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November 2005

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  • Korea’s love-hate relationship with foreign capital continues. In October, the government announced that it would be seeking tax payments totalling $210 million from five foreign private-equity investment firms that relate to profits earned from investments in Korean businesses.
  • China’s inefficient economy is under threat because its capital costs are set to rise, but it is as likely to falter because US consumerism hits the wall. And there are signs that American profligacy cannot be sustained much longer
  • Sovereign has shown it retains access to the capital markets despite political and economic woes.
  • Technology companies have to swallow harsh market truths – and some pride – and give up independence.
  • Fresh from big spending on China’s state lenders, global banks are lining up to buy into its securities industry.
  • But can their value surpass the underlying market?
  • Taiwan recognized the failings in its existing pension systems early. A new scheme was launched in July. It is already accumulating funds rapidly and the effects on Taiwan’s domestic capital markets are likely to be dramatic. There will also be numerous opportunities for global asset managers. Chris Leahy reports.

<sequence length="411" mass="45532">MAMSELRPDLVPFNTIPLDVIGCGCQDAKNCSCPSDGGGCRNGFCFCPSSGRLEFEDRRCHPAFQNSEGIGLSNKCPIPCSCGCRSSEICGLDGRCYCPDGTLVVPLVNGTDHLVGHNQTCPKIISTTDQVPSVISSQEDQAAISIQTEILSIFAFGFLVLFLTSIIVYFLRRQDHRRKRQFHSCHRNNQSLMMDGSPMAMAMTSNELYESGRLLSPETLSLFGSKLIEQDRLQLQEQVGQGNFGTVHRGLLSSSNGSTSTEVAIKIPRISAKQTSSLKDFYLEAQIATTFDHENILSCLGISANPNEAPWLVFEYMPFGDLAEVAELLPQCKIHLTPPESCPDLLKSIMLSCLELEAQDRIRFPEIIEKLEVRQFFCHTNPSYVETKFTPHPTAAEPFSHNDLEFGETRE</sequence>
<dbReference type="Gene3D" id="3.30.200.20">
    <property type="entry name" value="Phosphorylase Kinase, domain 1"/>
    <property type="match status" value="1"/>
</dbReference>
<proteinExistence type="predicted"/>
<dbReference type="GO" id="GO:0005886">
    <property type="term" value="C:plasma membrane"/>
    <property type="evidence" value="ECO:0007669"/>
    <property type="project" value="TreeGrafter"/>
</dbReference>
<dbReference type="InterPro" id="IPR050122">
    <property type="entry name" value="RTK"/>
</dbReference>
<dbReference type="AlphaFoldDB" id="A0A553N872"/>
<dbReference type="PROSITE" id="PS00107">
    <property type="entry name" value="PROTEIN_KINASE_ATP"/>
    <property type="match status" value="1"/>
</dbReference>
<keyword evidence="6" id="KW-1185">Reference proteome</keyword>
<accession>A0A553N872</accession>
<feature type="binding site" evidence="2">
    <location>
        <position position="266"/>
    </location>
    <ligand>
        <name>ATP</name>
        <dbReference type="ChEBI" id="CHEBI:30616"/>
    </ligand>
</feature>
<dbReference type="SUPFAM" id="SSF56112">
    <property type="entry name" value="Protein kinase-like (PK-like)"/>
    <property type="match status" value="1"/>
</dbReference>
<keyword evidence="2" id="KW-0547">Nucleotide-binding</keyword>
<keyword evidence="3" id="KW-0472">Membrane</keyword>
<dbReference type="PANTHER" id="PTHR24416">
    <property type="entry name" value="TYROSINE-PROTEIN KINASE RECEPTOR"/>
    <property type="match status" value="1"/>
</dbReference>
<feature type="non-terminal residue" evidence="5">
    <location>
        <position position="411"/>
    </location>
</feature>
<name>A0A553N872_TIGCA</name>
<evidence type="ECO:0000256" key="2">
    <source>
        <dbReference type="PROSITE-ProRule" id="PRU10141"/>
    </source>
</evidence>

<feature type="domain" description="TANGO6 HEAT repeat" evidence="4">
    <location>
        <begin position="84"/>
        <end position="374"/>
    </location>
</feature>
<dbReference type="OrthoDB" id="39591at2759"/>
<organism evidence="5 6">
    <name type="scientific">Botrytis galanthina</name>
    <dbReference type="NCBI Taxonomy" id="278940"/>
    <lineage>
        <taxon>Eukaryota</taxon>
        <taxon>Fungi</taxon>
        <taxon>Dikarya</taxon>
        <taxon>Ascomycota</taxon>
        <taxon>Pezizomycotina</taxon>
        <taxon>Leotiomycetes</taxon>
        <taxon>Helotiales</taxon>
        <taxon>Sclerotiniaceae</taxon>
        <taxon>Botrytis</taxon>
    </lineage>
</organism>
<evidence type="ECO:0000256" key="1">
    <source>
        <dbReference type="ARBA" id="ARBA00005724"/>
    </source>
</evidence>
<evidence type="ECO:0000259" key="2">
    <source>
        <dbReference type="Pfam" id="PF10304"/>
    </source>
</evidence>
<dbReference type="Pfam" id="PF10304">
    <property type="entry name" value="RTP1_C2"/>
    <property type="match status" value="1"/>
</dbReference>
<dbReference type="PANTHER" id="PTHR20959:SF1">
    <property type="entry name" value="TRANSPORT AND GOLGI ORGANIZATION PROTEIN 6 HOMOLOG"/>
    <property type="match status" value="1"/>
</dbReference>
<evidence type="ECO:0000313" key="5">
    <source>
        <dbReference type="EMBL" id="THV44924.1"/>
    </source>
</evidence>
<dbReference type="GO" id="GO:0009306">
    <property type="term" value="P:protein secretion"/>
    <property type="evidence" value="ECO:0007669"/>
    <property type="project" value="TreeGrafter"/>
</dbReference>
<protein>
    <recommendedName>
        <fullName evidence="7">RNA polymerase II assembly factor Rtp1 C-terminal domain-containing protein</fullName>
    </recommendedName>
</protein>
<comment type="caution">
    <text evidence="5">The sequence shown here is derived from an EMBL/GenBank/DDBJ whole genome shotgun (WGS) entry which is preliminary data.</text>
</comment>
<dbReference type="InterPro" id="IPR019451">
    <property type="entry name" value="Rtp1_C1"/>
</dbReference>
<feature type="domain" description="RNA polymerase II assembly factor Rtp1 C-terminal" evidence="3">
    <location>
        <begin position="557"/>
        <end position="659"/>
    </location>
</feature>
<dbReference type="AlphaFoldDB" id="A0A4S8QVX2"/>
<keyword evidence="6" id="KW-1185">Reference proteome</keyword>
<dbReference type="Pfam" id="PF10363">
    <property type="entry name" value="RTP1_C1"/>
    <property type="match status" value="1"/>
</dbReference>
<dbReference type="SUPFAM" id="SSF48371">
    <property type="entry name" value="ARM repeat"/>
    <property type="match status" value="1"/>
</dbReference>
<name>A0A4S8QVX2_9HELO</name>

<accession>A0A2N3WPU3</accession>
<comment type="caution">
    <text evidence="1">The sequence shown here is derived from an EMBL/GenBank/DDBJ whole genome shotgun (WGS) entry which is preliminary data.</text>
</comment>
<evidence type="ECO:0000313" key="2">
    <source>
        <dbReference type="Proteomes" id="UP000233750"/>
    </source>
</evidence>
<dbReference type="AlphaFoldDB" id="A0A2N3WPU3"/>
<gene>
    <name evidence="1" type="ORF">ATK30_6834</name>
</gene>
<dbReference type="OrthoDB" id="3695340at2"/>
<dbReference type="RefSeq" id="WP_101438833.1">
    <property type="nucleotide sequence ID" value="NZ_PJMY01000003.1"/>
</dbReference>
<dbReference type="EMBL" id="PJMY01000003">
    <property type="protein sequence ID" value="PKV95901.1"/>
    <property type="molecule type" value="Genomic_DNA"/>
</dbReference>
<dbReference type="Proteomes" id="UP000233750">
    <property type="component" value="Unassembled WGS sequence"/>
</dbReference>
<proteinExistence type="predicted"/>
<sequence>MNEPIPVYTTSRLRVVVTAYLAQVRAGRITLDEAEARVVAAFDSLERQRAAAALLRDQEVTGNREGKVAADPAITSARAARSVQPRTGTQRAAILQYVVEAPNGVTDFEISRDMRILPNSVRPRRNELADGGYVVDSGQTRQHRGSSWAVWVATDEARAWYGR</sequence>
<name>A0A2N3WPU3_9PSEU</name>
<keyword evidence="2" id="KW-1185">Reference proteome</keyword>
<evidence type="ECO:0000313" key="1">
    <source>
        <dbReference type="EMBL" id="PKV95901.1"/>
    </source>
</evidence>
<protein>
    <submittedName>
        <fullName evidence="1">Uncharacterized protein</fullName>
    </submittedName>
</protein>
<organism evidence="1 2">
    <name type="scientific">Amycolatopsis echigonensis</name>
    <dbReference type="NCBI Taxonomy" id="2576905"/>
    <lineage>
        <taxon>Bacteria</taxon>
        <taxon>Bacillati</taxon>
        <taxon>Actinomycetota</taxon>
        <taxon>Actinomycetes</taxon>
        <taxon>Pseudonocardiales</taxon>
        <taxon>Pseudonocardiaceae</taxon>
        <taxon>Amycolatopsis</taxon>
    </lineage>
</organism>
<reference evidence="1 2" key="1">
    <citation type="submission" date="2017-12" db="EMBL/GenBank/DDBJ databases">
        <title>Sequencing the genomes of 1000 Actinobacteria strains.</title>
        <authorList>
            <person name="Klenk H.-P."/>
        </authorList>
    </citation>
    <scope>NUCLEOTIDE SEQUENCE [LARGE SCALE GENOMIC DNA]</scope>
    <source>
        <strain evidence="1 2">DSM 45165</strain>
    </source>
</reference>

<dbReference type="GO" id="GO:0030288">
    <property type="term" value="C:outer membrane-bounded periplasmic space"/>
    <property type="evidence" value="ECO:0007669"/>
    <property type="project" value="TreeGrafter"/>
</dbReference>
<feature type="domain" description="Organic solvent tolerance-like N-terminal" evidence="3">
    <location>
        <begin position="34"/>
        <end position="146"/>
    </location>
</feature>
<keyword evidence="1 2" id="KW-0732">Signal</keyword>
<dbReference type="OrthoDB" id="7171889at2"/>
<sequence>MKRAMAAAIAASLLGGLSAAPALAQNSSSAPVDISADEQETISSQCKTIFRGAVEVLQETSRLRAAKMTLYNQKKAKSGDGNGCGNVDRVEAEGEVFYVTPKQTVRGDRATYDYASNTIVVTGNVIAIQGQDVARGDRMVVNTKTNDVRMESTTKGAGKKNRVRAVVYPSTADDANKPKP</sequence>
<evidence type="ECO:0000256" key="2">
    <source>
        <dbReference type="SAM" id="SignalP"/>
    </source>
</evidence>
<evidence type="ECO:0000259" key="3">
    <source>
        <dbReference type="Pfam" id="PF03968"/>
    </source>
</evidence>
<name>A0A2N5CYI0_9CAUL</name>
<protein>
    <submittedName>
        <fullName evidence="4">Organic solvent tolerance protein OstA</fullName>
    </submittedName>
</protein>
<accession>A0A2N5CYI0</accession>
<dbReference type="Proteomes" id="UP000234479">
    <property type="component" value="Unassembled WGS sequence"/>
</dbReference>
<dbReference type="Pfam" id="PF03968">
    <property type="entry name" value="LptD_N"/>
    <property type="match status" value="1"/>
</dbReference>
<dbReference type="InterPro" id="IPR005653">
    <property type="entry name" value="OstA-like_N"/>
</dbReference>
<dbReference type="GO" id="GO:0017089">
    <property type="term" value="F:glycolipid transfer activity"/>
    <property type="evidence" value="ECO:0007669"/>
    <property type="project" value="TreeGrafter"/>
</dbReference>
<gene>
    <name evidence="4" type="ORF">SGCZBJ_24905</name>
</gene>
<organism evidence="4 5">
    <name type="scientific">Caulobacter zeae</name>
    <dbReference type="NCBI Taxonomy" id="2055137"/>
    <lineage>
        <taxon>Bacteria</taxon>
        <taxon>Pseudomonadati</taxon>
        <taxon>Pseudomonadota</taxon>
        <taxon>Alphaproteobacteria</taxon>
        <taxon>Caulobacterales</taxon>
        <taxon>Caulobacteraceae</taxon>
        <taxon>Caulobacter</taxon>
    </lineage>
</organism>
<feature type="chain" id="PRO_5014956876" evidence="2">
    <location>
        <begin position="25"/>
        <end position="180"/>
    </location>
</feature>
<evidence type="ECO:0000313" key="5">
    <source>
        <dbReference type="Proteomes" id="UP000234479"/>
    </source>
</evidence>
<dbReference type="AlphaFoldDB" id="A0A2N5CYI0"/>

• Why CFOs should stop mistrusting hedge funds
  • In another sign of the rapid modernization of China’s capital markets, the Asian Development Bank and the International Finance Corporation, the private sector arm of the World Bank, became the first foreign institutions to issue renminbi-denominated bonds, known as panda issues.
  • The hedge fund industry has matured at a faster pace than anyone could have anticipated. Sure, there are still problems, but the old habit of tarring all hedge funds with the old brush of suspicion must surely be left in the past.
  • 632 The number of entities at risk of downgrade as of mid-September this year, according to a report from Standard & Poor’s.
  • 1,900 – estimated number of hedge fund managers that need to register with the SEC by February as part of the US regulator’s new rules for the industry.
  • The jumbo covered bond market was 10 years old this year. Its key characteristic has always been liquidity. But one analyst thinks this is no longer the case. Is the jumbo market in for a shock? Mark Brown finds out more.